Posts Tagged ‘anchoring’

The psychology of pricing an M&A deal

May 26, 2009

The target company’s 52-week high exhibits a strong anchoring effect on merger and acquisition decisions, according to three economists in the working paper, “The Psychology of Pricing in Mergers and Acquisitions.” A Wall Street Journal article on the paper is gated. The full paper can be downloaded here. A summary is below:

The 52-week high stock price is widely available and represents a salient price level to investors and managers. Empirically, we show that the target’s 52-week high exercises a strong effect on the bidder’s offer price. A number of bidders offer exactly this price, demonstrating its unique salience. The effect is difficult to square with alternative explanations and appears best explained in terms of the use of the 52-week high as a reference point by the target’s shareholders or as an anchor in negotiations with the bidder.

Our evidence suggests that bidders’ shareholders view bids driven by the target’s 52-week high as overpaying: They react especially negatively to the component of the offer price driven by the target’s 52-week high. Most important, perhaps, is the fact that psychological pricing has real effects. Bids that exceed the 52-week high discontinuously increase the probability of deal success and thus the distribution of capital across firms’ alternative investment policies.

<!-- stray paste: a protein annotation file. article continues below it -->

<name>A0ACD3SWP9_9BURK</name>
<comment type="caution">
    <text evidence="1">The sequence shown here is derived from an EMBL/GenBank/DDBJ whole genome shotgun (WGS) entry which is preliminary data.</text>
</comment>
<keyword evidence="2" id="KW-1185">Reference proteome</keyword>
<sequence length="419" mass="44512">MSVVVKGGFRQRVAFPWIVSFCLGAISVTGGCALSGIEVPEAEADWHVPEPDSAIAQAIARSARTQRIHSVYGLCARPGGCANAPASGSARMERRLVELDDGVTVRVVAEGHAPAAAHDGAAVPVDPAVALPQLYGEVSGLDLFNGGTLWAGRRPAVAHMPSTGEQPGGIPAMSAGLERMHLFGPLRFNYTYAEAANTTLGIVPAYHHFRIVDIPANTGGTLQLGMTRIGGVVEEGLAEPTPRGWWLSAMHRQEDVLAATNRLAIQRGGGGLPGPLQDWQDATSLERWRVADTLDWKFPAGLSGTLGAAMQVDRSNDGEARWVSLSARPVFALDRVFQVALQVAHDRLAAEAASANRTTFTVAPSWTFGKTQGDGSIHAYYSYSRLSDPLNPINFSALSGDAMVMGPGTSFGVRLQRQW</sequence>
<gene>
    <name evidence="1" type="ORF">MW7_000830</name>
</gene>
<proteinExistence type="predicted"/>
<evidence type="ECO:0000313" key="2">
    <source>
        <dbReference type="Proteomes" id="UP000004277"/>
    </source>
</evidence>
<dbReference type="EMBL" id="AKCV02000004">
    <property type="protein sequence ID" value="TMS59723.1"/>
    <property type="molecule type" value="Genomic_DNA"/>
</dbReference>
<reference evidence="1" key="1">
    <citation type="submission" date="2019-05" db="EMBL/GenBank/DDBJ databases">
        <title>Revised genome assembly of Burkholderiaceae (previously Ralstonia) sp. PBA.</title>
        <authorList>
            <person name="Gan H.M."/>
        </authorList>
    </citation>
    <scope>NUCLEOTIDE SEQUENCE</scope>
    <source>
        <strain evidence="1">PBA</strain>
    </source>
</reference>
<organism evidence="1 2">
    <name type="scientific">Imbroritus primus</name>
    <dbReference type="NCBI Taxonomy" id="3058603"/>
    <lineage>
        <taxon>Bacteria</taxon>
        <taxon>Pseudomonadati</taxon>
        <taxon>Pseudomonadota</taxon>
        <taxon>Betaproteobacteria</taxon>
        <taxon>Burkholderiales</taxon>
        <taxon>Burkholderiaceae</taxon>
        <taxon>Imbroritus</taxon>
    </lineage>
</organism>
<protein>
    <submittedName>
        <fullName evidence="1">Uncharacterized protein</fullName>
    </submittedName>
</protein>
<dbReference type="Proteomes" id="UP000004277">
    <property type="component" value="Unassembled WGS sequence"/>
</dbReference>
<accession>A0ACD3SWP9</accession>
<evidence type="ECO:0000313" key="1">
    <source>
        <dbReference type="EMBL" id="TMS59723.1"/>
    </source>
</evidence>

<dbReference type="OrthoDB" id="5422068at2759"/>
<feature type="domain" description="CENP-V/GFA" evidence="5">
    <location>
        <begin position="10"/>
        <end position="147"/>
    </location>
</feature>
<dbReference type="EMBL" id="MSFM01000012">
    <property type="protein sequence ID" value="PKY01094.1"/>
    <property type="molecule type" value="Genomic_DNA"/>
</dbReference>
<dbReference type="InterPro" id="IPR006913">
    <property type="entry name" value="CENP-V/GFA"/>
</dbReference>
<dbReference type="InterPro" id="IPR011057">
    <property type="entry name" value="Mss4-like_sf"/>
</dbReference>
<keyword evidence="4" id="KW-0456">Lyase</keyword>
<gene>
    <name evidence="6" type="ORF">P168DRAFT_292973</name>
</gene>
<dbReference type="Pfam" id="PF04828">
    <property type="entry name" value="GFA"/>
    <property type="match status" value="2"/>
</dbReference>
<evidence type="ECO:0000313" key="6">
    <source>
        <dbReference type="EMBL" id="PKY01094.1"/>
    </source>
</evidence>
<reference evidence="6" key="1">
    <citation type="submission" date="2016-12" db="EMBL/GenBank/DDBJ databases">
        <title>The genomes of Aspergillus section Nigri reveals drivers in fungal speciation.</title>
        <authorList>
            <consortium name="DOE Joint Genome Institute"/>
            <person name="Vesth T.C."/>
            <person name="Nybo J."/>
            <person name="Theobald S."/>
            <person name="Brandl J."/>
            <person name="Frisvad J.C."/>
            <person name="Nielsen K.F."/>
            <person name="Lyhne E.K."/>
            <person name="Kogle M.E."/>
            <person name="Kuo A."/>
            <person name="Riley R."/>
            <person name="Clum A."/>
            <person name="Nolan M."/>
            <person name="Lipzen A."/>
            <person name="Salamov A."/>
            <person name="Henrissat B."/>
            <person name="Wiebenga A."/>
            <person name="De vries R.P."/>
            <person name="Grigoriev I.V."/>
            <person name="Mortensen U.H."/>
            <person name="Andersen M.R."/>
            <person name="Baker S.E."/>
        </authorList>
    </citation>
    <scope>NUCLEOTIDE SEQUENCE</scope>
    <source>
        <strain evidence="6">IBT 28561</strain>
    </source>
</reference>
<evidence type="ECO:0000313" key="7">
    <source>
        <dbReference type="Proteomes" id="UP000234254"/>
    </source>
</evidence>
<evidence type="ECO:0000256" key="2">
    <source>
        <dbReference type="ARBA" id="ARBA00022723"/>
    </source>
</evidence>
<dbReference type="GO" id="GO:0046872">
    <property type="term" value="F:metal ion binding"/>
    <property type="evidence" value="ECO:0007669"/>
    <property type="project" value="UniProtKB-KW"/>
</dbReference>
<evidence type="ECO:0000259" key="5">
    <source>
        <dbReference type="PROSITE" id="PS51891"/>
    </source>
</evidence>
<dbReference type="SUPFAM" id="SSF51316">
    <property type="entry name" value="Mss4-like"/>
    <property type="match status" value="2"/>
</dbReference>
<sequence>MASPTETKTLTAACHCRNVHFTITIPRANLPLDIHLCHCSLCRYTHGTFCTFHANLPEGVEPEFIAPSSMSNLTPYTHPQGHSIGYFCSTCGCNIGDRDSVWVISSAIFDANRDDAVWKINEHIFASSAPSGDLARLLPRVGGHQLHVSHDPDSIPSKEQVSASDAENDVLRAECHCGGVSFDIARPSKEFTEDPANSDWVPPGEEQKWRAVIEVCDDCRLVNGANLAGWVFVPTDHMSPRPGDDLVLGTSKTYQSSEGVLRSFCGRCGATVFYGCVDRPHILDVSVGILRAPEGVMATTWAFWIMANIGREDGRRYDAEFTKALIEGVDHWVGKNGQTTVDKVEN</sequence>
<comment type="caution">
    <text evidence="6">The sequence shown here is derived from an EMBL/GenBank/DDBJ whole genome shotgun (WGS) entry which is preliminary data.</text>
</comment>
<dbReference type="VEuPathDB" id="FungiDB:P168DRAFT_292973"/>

Behavioral economics tips for home sellers: How to price a house

May 14, 2008

Anchoring is one of the most common human biases. As an example (from Nudge), write down your phone number and add two hundred. Now answer when you think the Hun sacked Europe? In surveys, people’s answers differ by a few hundred years depending on whether they have a low or a high anchor.

Marketers have long been curious about how different prices affect customers’ ideas of a product’s value. In the February issue of Psychological Science, marketing professor Chris Janiszewski and research assistant Dan Uy of the University of Florida tackled the age old question of whether people are really fooled – or at least subconsciously nudged – by a price tag than ends with quirky .95 instead of a nice, round, even .00.

Continue reading the post here.